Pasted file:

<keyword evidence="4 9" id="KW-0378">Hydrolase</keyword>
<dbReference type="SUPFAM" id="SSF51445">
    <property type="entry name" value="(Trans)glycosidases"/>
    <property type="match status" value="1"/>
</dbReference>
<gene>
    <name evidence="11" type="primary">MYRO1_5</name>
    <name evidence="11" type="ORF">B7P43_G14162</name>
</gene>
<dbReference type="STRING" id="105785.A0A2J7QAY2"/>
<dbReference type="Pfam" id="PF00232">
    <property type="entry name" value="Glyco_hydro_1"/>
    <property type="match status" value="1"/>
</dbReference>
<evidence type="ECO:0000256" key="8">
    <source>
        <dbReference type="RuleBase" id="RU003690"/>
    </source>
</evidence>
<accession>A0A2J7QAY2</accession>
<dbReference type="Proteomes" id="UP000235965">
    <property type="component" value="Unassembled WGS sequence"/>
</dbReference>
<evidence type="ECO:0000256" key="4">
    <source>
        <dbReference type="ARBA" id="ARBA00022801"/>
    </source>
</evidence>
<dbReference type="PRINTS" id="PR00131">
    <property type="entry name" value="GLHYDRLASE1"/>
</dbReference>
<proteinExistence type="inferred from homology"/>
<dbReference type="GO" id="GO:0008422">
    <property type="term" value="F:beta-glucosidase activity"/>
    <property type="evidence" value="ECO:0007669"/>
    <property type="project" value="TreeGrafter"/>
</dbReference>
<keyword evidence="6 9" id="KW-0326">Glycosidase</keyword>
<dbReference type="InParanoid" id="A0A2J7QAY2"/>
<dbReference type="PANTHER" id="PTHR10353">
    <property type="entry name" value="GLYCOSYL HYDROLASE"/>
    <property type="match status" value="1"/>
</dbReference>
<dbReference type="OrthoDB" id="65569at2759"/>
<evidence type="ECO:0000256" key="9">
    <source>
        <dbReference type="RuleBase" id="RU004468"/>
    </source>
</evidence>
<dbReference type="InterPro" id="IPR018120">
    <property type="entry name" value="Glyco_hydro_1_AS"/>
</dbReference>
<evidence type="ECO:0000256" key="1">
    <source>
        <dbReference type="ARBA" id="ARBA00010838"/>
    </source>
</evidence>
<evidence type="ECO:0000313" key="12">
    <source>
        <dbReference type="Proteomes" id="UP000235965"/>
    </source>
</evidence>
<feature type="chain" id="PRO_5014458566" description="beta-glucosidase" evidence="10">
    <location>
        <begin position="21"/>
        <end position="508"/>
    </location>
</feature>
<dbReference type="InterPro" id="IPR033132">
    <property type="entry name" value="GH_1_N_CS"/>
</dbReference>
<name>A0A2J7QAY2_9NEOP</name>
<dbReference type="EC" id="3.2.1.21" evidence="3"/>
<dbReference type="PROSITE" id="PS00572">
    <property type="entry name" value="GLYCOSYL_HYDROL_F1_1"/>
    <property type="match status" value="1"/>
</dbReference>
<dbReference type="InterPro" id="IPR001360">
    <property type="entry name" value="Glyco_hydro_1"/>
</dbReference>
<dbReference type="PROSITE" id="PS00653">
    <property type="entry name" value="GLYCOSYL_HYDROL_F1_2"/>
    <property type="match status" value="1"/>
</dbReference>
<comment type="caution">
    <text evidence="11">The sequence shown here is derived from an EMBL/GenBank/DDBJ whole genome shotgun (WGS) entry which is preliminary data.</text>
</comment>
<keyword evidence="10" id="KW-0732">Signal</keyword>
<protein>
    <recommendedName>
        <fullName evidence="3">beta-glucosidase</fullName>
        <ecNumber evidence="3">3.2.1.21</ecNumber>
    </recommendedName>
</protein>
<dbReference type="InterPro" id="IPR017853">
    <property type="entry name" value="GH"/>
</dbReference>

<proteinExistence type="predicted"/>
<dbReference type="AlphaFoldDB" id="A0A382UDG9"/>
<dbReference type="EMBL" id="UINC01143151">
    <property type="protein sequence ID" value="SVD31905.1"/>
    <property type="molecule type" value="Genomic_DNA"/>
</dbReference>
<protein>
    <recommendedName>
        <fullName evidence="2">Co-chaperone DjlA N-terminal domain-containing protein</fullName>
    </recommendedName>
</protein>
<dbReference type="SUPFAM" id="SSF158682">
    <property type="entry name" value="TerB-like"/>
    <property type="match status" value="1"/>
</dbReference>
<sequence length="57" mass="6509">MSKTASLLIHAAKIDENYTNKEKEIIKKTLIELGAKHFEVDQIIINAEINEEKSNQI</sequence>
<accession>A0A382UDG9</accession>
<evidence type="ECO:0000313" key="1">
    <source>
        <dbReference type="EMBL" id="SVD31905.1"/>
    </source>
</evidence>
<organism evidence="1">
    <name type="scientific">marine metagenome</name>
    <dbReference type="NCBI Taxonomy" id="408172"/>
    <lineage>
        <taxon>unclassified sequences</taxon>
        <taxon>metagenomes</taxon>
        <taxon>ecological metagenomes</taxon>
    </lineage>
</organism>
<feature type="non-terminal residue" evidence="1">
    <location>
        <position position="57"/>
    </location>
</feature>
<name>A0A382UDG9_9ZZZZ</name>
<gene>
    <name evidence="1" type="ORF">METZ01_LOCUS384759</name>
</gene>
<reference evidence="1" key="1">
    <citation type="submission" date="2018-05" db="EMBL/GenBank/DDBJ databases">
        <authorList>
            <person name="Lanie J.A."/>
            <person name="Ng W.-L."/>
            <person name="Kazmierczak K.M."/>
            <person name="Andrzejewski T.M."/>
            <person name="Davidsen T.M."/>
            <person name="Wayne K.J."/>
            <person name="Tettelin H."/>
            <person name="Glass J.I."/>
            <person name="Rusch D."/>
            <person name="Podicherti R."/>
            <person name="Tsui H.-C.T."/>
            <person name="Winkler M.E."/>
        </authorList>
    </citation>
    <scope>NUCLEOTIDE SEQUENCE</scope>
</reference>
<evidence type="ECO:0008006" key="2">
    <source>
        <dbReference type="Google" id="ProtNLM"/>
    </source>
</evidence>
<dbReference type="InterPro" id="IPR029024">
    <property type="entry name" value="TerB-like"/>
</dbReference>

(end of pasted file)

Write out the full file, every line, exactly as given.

<keyword evidence="4 9" id="KW-0378">Hydrolase</keyword>
<dbReference type="SUPFAM" id="SSF51445">
    <property type="entry name" value="(Trans)glycosidases"/>
    <property type="match status" value="1"/>
</dbReference>
<gene>
    <name evidence="11" type="primary">MYRO1_5</name>
    <name evidence="11" type="ORF">B7P43_G14162</name>
</gene>
<dbReference type="STRING" id="105785.A0A2J7QAY2"/>
<dbReference type="Pfam" id="PF00232">
    <property type="entry name" value="Glyco_hydro_1"/>
    <property type="match status" value="1"/>
</dbReference>
<evidence type="ECO:0000256" key="8">
    <source>
        <dbReference type="RuleBase" id="RU003690"/>
    </source>
</evidence>
<accession>A0A2J7QAY2</accession>
<dbReference type="Proteomes" id="UP000235965">
    <property type="component" value="Unassembled WGS sequence"/>
</dbReference>
<evidence type="ECO:0000256" key="4">
    <source>
        <dbReference type="ARBA" id="ARBA00022801"/>
    </source>
</evidence>
<dbReference type="PRINTS" id="PR00131">
    <property type="entry name" value="GLHYDRLASE1"/>
</dbReference>
<proteinExistence type="inferred from homology"/>
<dbReference type="GO" id="GO:0008422">
    <property type="term" value="F:beta-glucosidase activity"/>
    <property type="evidence" value="ECO:0007669"/>
    <property type="project" value="TreeGrafter"/>
</dbReference>
<keyword evidence="6 9" id="KW-0326">Glycosidase</keyword>
<dbReference type="InParanoid" id="A0A2J7QAY2"/>
<dbReference type="PANTHER" id="PTHR10353">
    <property type="entry name" value="GLYCOSYL HYDROLASE"/>
    <property type="match status" value="1"/>
</dbReference>
<dbReference type="OrthoDB" id="65569at2759"/>
<evidence type="ECO:0000256" key="9">
    <source>
        <dbReference type="RuleBase" id="RU004468"/>
    </source>
</evidence>
<dbReference type="InterPro" id="IPR018120">
    <property type="entry name" value="Glyco_hydro_1_AS"/>
</dbReference>
<evidence type="ECO:0000256" key="1">
    <source>
        <dbReference type="ARBA" id="ARBA00010838"/>
    </source>
</evidence>
<evidence type="ECO:0000313" key="12">
    <source>
        <dbReference type="Proteomes" id="UP000235965"/>
    </source>
</evidence>
<feature type="chain" id="PRO_5014458566" description="beta-glucosidase" evidence="10">
    <location>
        <begin position="21"/>
        <end position="508"/>
    </location>
</feature>
<dbReference type="InterPro" id="IPR033132">
    <property type="entry name" value="GH_1_N_CS"/>
</dbReference>
<name>A0A2J7QAY2_9NEOP</name>
<dbReference type="EC" id="3.2.1.21" evidence="3"/>
<dbReference type="PROSITE" id="PS00572">
    <property type="entry name" value="GLYCOSYL_HYDROL_F1_1"/>
    <property type="match status" value="1"/>
</dbReference>
<dbReference type="InterPro" id="IPR001360">
    <property type="entry name" value="Glyco_hydro_1"/>
</dbReference>
<dbReference type="PROSITE" id="PS00653">
    <property type="entry name" value="GLYCOSYL_HYDROL_F1_2"/>
    <property type="match status" value="1"/>
</dbReference>
<comment type="caution">
    <text evidence="11">The sequence shown here is derived from an EMBL/GenBank/DDBJ whole genome shotgun (WGS) entry which is preliminary data.</text>
</comment>
<keyword evidence="10" id="KW-0732">Signal</keyword>
<protein>
    <recommendedName>
        <fullName evidence="3">beta-glucosidase</fullName>
        <ecNumber evidence="3">3.2.1.21</ecNumber>
    </recommendedName>
</protein>
<dbReference type="InterPro" id="IPR017853">
    <property type="entry name" value="GH"/>
</dbReference>

<proteinExistence type="predicted"/>
<dbReference type="AlphaFoldDB" id="A0A382UDG9"/>
<dbReference type="EMBL" id="UINC01143151">
    <property type="protein sequence ID" value="SVD31905.1"/>
    <property type="molecule type" value="Genomic_DNA"/>
</dbReference>
<protein>
    <recommendedName>
        <fullName evidence="2">Co-chaperone DjlA N-terminal domain-containing protein</fullName>
    </recommendedName>
</protein>
<dbReference type="SUPFAM" id="SSF158682">
    <property type="entry name" value="TerB-like"/>
    <property type="match status" value="1"/>
</dbReference>
<sequence length="57" mass="6509">MSKTASLLIHAAKIDENYTNKEKEIIKKTLIELGAKHFEVDQIIINAEINEEKSNQI</sequence>
<accession>A0A382UDG9</accession>
<evidence type="ECO:0000313" key="1">
    <source>
        <dbReference type="EMBL" id="SVD31905.1"/>
    </source>
</evidence>
<organism evidence="1">
    <name type="scientific">marine metagenome</name>
    <dbReference type="NCBI Taxonomy" id="408172"/>
    <lineage>
        <taxon>unclassified sequences</taxon>
        <taxon>metagenomes</taxon>
        <taxon>ecological metagenomes</taxon>
    </lineage>
</organism>
<feature type="non-terminal residue" evidence="1">
    <location>
        <position position="57"/>
    </location>
</feature>
<name>A0A382UDG9_9ZZZZ</name>
<gene>
    <name evidence="1" type="ORF">METZ01_LOCUS384759</name>
</gene>
<reference evidence="1" key="1">
    <citation type="submission" date="2018-05" db="EMBL/GenBank/DDBJ databases">
        <authorList>
            <person name="Lanie J.A."/>
            <person name="Ng W.-L."/>
            <person name="Kazmierczak K.M."/>
            <person name="Andrzejewski T.M."/>
            <person name="Davidsen T.M."/>
            <person name="Wayne K.J."/>
            <person name="Tettelin H."/>
            <person name="Glass J.I."/>
            <person name="Rusch D."/>
            <person name="Podicherti R."/>
            <person name="Tsui H.-C.T."/>
            <person name="Winkler M.E."/>
        </authorList>
    </citation>
    <scope>NUCLEOTIDE SEQUENCE</scope>
</reference>
<evidence type="ECO:0008006" key="2">
    <source>
        <dbReference type="Google" id="ProtNLM"/>
    </source>
</evidence>
<dbReference type="InterPro" id="IPR029024">
    <property type="entry name" value="TerB-like"/>
</dbReference>